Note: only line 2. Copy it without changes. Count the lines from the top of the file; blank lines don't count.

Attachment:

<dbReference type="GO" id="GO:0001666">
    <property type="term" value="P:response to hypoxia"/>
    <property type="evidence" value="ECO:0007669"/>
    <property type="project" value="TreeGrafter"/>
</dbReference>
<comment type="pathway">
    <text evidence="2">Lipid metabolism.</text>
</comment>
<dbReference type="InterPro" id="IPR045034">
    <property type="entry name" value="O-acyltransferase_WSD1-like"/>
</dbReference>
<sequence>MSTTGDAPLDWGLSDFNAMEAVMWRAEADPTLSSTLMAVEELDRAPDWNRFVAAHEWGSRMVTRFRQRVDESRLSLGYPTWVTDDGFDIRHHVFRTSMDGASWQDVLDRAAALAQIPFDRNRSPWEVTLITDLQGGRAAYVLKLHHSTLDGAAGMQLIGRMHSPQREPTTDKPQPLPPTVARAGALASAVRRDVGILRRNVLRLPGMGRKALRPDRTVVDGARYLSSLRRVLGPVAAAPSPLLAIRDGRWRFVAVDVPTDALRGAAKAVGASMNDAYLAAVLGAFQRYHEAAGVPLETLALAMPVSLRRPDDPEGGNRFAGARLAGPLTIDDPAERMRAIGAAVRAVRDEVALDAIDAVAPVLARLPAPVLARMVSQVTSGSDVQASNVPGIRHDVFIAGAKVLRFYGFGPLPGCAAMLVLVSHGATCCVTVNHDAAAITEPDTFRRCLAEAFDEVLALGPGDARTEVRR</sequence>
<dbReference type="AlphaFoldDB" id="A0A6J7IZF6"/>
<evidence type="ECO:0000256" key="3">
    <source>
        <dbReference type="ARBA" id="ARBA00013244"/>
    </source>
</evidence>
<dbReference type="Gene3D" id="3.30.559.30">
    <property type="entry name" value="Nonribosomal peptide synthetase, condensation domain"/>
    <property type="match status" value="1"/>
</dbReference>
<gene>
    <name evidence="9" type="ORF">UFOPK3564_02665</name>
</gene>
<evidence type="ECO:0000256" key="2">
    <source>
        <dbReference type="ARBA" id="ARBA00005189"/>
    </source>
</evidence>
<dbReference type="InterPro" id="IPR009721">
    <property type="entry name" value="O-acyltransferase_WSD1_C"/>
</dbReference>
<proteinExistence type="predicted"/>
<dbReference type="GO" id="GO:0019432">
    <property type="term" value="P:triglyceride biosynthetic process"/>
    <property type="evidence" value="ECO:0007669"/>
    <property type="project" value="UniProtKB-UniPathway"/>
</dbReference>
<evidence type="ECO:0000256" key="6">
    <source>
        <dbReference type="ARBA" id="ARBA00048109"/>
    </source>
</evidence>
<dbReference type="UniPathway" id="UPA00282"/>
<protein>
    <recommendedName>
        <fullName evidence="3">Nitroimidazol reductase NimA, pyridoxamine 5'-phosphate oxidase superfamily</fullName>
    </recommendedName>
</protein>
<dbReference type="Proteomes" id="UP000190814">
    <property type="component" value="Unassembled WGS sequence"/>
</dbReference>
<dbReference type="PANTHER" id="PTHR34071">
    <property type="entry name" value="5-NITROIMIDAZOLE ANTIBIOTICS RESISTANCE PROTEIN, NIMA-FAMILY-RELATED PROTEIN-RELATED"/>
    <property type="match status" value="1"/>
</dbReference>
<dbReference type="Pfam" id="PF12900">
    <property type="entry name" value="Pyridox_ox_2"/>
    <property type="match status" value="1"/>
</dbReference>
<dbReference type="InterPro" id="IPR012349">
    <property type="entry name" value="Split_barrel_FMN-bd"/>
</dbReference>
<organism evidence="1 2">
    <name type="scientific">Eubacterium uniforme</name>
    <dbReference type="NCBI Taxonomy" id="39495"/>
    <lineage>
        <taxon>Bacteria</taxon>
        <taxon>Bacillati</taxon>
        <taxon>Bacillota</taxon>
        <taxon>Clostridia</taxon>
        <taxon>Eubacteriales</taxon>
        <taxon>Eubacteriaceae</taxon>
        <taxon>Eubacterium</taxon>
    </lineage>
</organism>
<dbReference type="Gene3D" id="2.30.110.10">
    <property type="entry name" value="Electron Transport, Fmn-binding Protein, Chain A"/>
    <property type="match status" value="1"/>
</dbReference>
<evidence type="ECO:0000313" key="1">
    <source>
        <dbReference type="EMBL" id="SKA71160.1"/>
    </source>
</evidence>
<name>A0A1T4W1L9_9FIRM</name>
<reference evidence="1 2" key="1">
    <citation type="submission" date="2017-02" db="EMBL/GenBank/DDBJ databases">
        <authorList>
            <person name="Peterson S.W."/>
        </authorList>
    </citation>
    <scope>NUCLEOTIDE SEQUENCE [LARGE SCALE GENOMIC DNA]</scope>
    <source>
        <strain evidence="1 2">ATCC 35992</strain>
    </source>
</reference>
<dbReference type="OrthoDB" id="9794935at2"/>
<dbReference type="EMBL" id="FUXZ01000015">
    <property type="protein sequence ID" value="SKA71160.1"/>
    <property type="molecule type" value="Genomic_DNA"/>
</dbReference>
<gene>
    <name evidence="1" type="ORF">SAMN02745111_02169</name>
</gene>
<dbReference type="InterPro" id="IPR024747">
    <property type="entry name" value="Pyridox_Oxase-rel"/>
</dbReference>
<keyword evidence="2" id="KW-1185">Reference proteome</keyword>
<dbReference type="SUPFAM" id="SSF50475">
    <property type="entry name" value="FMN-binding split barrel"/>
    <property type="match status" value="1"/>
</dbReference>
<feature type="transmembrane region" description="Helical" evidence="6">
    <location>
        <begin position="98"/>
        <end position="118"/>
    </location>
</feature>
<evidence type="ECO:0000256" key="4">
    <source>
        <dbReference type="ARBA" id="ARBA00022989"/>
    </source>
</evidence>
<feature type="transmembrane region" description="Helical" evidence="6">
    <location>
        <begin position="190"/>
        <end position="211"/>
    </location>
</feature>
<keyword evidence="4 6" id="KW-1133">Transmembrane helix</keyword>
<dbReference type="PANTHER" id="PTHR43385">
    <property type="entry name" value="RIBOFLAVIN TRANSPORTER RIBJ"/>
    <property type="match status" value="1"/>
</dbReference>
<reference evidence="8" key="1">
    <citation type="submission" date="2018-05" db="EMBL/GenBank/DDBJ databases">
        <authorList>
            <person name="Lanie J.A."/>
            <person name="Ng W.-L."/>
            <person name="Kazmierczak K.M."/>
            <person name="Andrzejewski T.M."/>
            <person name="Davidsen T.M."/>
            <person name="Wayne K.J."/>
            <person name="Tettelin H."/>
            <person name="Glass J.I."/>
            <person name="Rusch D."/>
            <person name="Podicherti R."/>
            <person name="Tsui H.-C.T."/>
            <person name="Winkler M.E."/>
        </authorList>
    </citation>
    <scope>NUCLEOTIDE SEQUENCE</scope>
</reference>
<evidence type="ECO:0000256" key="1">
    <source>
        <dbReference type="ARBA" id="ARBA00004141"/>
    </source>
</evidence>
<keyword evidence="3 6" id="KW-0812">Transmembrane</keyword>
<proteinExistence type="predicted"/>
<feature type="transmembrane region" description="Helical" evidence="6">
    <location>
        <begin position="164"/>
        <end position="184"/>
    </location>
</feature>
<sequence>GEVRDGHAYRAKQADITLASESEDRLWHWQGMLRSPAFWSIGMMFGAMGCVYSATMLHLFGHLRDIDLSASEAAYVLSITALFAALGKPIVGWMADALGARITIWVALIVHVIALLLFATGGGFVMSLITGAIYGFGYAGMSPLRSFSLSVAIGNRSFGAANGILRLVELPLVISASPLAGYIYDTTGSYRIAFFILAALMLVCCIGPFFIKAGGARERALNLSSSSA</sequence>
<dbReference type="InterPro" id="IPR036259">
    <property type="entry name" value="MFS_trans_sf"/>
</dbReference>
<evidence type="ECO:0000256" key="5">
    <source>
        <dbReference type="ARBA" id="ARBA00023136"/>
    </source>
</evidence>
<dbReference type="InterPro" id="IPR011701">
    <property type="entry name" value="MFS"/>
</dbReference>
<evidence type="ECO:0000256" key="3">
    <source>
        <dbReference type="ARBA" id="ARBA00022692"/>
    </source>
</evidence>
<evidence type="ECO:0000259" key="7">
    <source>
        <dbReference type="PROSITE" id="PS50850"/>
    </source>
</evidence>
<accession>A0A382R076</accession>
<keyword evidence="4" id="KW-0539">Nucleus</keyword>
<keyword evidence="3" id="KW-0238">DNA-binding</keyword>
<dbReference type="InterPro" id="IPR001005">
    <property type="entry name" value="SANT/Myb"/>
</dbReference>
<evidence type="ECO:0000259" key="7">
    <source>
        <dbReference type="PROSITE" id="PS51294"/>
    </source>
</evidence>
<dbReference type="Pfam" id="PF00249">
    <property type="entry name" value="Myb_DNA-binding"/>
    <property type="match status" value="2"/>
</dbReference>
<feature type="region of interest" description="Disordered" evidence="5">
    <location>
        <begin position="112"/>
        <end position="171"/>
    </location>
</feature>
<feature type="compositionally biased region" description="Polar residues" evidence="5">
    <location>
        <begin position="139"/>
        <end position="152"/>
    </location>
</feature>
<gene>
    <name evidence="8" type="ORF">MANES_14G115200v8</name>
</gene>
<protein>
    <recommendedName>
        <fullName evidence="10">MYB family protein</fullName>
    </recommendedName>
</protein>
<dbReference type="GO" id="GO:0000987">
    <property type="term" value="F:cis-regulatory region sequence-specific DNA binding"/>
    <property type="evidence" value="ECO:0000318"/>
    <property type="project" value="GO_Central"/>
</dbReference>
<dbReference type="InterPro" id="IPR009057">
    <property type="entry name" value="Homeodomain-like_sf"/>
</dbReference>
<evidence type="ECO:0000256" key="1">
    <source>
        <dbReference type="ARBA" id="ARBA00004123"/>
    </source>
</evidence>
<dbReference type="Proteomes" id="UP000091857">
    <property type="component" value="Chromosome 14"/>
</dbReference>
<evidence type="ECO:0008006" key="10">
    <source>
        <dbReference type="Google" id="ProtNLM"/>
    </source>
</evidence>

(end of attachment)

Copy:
    <property type="term" value="P:response to hypoxia"/>